<i>Run in the 1933-34 Century of Progress Fair in Chicago</i><BR /><B>1928 Pennsylvania Railroad Built "1825 John Stevens" Locomotive</B>
Lot 203¤
From the collection of the Museum of Science and Industry in Chicago

From the collection of the Museum of Science and Industry in Chicago, Run in the 1933-34 Century of Progress Fair in Chicago

1928 Pennsylvania Railroad Built "1825 John Stevens" Locomotive
Sold for US$ 66,000 inc. premium

Lot Details
<i>Run in the 1933-34 Century of Progress Fair in Chicago</i><BR /><B>1928 Pennsylvania Railroad Built "1825 John Stevens" Locomotive</B> <i>Run in the 1933-34 Century of Progress Fair in Chicago</i><BR /><B>1928 Pennsylvania Railroad Built "1825 John Stevens" Locomotive</B> <i>Run in the 1933-34 Century of Progress Fair in Chicago</i><BR /><B>1928 Pennsylvania Railroad Built "1825 John Stevens" Locomotive</B> <i>Run in the 1933-34 Century of Progress Fair in Chicago</i><BR /><B>1928 Pennsylvania Railroad Built "1825 John Stevens" Locomotive</B> <i>Run in the 1933-34 Century of Progress Fair in Chicago</i><BR /><B>1928 Pennsylvania Railroad Built "1825 John Stevens" Locomotive</B> <i>Run in the 1933-34 Century of Progress Fair in Chicago</i><BR /><B>1928 Pennsylvania Railroad Built "1825 John Stevens" Locomotive</B> <i>Run in the 1933-34 Century of Progress Fair in Chicago</i><BR /><B>1928 Pennsylvania Railroad Built "1825 John Stevens" Locomotive</B> <i>Run in the 1933-34 Century of Progress Fair in Chicago</i><BR /><B>1928 Pennsylvania Railroad Built "1825 John Stevens" Locomotive</B> <i>Run in the 1933-34 Century of Progress Fair in Chicago</i><BR /><B>1928 Pennsylvania Railroad Built "1825 John Stevens" Locomotive</B> <i>Run in the 1933-34 Century of Progress Fair in Chicago</i><BR /><B>1928 Pennsylvania Railroad Built "1825 John Stevens" Locomotive</B> <i>Run in the 1933-34 Century of Progress Fair in Chicago</i><BR /><B>1928 Pennsylvania Railroad Built "1825 John Stevens" Locomotive</B> <i>Run in the 1933-34 Century of Progress Fair in Chicago</i><BR /><B>1928 Pennsylvania Railroad Built "1825 John Stevens" Locomotive</B> <i>Run in the 1933-34 Century of Progress Fair in Chicago</i><BR /><B>1928 Pennsylvania Railroad Built "1825 John Stevens" Locomotive</B> <i>Run in the 1933-34 Century of Progress Fair in Chicago</i><BR /><B>1928 Pennsylvania Railroad Built "1825 John Stevens" Locomotive</B> <i>Run in the 1933-34 Century of Progress Fair in Chicago</i><BR /><B>1928 Pennsylvania Railroad Built "1825 John Stevens" Locomotive</B> <i>Run in the 1933-34 Century of Progress Fair in Chicago</i><BR /><B>1928 Pennsylvania Railroad Built "1825 John Stevens" Locomotive</B> <i>Run in the 1933-34 Century of Progress Fair in Chicago</i><BR /><B>1928 Pennsylvania Railroad Built "1825 John Stevens" Locomotive</B> <i>Run in the 1933-34 Century of Progress Fair in Chicago</i><BR /><B>1928 Pennsylvania Railroad Built "1825 John Stevens" Locomotive</B> <i>Run in the 1933-34 Century of Progress Fair in Chicago</i><BR /><B>1928 Pennsylvania Railroad Built "1825 John Stevens" Locomotive</B> <i>Run in the 1933-34 Century of Progress Fair in Chicago</i><BR /><B>1928 Pennsylvania Railroad Built "1825 John Stevens" Locomotive</B>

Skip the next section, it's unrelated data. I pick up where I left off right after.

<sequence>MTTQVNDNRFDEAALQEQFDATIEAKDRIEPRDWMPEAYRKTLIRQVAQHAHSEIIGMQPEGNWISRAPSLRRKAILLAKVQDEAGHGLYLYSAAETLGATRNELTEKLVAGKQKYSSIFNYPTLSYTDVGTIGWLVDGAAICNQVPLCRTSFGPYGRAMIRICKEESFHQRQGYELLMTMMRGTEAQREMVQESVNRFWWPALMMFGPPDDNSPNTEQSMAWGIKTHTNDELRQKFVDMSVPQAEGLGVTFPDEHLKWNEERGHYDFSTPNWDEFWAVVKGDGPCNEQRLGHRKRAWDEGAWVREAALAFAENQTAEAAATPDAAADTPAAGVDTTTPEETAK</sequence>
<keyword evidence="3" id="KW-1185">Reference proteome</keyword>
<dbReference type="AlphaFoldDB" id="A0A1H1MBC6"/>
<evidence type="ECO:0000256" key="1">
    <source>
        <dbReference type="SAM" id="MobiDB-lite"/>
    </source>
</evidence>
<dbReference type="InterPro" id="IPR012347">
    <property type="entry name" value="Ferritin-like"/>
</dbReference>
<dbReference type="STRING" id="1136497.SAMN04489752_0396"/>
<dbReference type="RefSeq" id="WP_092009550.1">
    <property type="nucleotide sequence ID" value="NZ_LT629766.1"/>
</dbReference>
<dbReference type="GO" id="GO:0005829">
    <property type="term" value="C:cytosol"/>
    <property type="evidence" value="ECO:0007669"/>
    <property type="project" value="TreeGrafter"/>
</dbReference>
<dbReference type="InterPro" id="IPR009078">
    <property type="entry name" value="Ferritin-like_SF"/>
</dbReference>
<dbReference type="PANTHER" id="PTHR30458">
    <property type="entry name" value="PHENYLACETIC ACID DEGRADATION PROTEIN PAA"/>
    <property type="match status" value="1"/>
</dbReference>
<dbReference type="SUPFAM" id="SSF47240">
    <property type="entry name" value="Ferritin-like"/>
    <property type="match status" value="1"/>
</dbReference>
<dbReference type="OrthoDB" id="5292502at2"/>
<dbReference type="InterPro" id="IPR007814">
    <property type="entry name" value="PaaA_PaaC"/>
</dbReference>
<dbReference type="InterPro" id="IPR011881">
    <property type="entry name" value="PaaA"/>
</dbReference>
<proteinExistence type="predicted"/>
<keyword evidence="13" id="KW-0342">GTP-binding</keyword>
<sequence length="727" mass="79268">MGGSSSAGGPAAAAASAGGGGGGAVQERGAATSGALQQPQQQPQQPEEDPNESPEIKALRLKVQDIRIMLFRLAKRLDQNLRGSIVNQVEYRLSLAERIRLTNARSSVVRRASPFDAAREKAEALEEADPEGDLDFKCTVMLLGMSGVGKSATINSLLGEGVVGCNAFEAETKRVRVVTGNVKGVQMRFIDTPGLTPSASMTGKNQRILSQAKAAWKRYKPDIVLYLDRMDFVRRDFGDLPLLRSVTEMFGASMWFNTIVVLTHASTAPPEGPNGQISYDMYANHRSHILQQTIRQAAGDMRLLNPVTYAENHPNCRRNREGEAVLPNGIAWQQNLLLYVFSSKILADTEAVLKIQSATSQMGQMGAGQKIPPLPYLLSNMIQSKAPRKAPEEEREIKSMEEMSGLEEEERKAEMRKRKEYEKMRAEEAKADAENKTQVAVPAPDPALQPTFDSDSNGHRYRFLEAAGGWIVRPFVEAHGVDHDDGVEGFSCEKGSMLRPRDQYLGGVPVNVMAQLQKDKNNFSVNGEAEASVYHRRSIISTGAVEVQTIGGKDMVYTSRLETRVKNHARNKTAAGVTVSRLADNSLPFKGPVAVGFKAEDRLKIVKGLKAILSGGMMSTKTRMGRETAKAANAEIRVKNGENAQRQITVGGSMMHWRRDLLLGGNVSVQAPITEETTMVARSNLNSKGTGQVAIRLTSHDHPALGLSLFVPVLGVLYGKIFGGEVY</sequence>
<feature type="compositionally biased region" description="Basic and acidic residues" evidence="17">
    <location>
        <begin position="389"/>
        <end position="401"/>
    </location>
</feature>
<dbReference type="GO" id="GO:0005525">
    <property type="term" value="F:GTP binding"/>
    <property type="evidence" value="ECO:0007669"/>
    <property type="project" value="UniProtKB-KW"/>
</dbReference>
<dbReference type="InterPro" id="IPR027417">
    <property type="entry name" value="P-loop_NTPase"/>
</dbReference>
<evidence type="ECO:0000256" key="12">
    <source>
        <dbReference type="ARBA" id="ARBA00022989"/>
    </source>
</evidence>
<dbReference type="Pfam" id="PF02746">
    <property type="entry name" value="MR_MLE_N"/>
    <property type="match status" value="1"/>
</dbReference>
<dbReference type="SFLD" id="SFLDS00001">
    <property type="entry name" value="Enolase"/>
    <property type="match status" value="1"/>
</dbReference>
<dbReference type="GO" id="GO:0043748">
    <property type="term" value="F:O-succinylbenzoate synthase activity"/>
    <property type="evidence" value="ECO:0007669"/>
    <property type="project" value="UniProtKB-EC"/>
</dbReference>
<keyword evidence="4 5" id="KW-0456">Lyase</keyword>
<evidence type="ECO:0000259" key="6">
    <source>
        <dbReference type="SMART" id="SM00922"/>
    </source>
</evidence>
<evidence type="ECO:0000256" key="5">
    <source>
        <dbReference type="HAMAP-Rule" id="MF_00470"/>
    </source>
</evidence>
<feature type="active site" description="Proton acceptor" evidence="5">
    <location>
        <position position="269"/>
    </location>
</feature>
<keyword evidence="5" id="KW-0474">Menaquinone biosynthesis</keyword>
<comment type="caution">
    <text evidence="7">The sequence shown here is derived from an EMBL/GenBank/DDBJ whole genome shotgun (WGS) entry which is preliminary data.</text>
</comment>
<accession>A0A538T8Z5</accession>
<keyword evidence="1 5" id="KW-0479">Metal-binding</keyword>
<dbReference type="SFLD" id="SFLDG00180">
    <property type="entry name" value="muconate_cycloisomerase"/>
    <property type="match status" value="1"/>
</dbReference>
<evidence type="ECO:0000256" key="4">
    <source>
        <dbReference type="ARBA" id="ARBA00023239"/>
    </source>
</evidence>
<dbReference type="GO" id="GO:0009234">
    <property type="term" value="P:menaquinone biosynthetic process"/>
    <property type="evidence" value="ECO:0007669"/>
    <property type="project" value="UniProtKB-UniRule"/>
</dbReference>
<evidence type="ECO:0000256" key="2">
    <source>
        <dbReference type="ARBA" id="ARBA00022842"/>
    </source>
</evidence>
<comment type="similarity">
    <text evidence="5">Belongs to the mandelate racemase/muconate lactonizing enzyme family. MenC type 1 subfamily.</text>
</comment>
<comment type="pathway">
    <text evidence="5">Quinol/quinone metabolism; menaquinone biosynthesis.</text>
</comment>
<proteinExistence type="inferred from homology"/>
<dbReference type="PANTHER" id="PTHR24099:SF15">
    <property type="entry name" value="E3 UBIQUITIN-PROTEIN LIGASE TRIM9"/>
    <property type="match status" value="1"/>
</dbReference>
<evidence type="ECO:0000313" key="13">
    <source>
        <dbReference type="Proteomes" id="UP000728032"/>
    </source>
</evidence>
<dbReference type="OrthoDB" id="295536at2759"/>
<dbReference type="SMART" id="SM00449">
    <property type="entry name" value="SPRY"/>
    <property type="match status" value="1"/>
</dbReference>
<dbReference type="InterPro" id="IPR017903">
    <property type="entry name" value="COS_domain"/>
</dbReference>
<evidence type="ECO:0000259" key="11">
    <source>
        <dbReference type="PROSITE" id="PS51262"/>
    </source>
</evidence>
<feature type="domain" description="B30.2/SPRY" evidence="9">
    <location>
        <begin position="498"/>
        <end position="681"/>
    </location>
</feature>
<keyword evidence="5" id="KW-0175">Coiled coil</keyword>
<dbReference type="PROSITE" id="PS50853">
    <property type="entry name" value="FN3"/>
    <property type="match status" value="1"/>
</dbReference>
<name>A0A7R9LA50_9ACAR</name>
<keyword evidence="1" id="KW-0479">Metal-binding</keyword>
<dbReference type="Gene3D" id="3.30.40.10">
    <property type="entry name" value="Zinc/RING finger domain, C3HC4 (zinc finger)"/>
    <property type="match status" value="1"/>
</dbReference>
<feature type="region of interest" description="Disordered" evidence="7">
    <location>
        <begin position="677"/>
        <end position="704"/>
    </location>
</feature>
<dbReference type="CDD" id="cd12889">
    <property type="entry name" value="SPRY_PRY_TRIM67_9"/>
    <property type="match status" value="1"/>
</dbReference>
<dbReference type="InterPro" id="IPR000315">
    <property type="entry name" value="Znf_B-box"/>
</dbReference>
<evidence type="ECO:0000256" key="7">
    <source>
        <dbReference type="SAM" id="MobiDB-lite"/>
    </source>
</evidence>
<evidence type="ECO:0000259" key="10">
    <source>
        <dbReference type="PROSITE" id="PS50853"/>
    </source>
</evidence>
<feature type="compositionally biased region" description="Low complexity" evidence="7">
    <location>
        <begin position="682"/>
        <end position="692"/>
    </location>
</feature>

Run in the 1933-34 Century of Progress Fair in Chicago
1928 Pennsylvania Railroad Built "1825 John Stevens" Locomotive

THE JOHN STEVENS

Colonel John Stevens (1749-1838) was Revolutionary War veteran, one-time treasurer of New Jersey, engineer, inventor, and prolific steam propulsion advocate. As early as 1788 he met with American steam boat pioneer John Fitch, which led to Stevens immediately seeking ways to forward steam power. In 1789, he invented an improved vertical boiler for marine applications.

Although a generation ahead of his time, Stevens' foresight and bold ideas greatly shaped and influenced later development. The concept of a steam locomotive was still in its infancy in Great Britain, when in 1811 Steven began publicly advocating steam railroads in the United States. He took action in 1815, obtaining a charter to build a railroad in New Jersey—believed to be the first of its kind in North America. At the time canal-fever dominated transportation scheme, and discouraged progress toward actually constructing a railroad. His later efforts failed to attract serious investors and did not make it past the charter stage.